Cooks know there's a huge difference between raw and cooked garlic. If you've ever gnawed on the raw form, you know it too. What a bite. When cooked, it is mellower.
A new study reveals why.
Raw garlic is full of sulfurous compounds, including a chemical called alliin. When a clove is bruised, chopped, or crushed, the alliin is quickly converted to a chemical known as allicin. That's the stuff that makes raw garlic stingingly pungent. It actually activates two human proteins, called TRPV1 and TRPA1, that interact with pain-sensing neurons in your mouth.
But when the garlic is cooked, the allicin is converted into other sulfur molecules.
The new study found that this change is what results in reduced pungency. The work was done by scientists at the Scripps Research Institute, the Genomics Institute of the Novartis Research Foundation, and the Korea University College of Medicine. It is detailed in journal Current Biology.
Garlic originated in Central Asia. The Egyptian and Babylonians, Greeks and Romans all knew of it. Nearly 300,000 metric tons are now produced in the United States each year.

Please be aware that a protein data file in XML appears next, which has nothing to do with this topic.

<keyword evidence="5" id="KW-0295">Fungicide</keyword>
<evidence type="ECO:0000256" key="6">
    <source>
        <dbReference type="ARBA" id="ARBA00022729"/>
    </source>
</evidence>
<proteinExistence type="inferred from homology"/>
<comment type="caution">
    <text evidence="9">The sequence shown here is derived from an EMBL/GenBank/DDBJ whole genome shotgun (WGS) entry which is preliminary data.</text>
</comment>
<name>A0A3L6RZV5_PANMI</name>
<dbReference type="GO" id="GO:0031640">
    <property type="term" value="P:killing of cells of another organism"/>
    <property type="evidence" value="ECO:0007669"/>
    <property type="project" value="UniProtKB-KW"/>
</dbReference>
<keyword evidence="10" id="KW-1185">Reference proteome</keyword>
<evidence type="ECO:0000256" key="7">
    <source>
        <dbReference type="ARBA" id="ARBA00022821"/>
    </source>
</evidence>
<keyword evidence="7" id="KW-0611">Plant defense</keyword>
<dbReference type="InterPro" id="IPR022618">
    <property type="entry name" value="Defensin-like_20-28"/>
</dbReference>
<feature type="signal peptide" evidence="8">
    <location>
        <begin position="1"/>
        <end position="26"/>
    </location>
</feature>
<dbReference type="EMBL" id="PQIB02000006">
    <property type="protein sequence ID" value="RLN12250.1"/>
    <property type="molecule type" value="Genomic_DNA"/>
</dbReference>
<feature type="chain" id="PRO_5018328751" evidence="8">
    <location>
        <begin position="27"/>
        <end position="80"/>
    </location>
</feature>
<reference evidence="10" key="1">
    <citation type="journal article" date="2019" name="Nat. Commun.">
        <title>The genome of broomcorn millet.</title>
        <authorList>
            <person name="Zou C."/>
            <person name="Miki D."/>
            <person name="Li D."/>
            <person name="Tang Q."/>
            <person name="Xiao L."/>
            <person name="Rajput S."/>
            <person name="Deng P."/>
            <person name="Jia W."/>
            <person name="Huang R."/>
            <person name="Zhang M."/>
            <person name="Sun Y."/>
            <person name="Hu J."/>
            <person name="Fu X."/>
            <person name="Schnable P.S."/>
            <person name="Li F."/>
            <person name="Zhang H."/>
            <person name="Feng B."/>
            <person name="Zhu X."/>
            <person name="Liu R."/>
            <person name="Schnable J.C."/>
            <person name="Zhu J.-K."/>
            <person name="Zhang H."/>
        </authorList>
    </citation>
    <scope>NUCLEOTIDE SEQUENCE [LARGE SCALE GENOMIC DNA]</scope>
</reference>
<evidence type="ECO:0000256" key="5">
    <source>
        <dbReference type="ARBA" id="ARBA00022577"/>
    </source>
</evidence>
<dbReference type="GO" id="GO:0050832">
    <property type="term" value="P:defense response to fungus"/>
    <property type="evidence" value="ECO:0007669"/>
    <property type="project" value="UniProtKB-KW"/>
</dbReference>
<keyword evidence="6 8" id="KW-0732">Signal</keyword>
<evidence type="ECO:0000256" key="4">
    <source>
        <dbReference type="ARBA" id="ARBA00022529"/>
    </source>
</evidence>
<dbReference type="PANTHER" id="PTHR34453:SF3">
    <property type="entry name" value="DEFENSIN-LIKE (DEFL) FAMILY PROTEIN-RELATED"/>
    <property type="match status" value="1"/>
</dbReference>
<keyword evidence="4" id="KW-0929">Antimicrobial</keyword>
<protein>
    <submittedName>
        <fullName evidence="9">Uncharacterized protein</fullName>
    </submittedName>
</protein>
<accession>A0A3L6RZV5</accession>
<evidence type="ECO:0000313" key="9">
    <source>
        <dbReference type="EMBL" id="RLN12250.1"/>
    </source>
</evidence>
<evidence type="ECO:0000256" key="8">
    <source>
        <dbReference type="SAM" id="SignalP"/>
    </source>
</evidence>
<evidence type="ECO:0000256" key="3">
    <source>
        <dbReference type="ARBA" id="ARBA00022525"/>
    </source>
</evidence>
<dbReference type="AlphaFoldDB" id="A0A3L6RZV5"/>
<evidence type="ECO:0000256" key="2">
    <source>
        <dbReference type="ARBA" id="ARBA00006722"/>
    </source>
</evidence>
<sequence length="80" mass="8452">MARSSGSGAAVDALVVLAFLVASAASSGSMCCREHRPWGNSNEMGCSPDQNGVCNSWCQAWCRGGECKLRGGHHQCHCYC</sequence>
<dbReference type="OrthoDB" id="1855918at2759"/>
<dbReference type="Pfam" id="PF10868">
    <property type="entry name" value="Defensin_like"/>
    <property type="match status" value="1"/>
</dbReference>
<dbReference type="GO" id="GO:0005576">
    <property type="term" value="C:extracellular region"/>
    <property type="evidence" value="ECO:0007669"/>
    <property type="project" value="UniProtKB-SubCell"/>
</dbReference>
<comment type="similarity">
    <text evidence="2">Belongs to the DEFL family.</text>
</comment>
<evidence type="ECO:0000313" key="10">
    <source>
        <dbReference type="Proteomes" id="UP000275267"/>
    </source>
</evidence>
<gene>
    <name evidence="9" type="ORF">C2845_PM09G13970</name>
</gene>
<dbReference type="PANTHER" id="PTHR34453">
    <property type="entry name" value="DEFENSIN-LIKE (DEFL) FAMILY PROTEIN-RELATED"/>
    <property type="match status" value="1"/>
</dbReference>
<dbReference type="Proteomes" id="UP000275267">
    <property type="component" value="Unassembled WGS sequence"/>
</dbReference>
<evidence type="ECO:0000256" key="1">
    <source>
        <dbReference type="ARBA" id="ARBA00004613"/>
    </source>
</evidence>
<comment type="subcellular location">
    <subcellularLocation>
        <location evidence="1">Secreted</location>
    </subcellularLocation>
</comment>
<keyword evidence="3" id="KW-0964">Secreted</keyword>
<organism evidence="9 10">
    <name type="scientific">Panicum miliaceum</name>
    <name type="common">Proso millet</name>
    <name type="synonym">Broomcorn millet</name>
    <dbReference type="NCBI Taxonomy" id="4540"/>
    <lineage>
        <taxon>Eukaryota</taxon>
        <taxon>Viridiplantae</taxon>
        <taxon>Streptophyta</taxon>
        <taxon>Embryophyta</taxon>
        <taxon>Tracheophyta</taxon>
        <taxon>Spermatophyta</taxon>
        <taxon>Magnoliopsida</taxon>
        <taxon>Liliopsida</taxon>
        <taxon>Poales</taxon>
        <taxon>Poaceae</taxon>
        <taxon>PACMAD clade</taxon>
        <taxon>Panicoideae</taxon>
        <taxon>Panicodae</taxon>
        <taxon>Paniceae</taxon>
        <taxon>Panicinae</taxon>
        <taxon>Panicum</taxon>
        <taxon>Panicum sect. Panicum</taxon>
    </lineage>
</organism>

The unusual combination of chemicals in garlic may have evolved as a way to protect the bulb, which grows close to the surface in arid climates, researchers say. Ticks, mosquitoes, worms and some birds are indeed repelled by the smell.
The study could help scientists figure out ways to suppress the pain sensors involved in tasting the wildness of raw garlic, the scientists said. They did not look into any possible cure for garlic breath, however.
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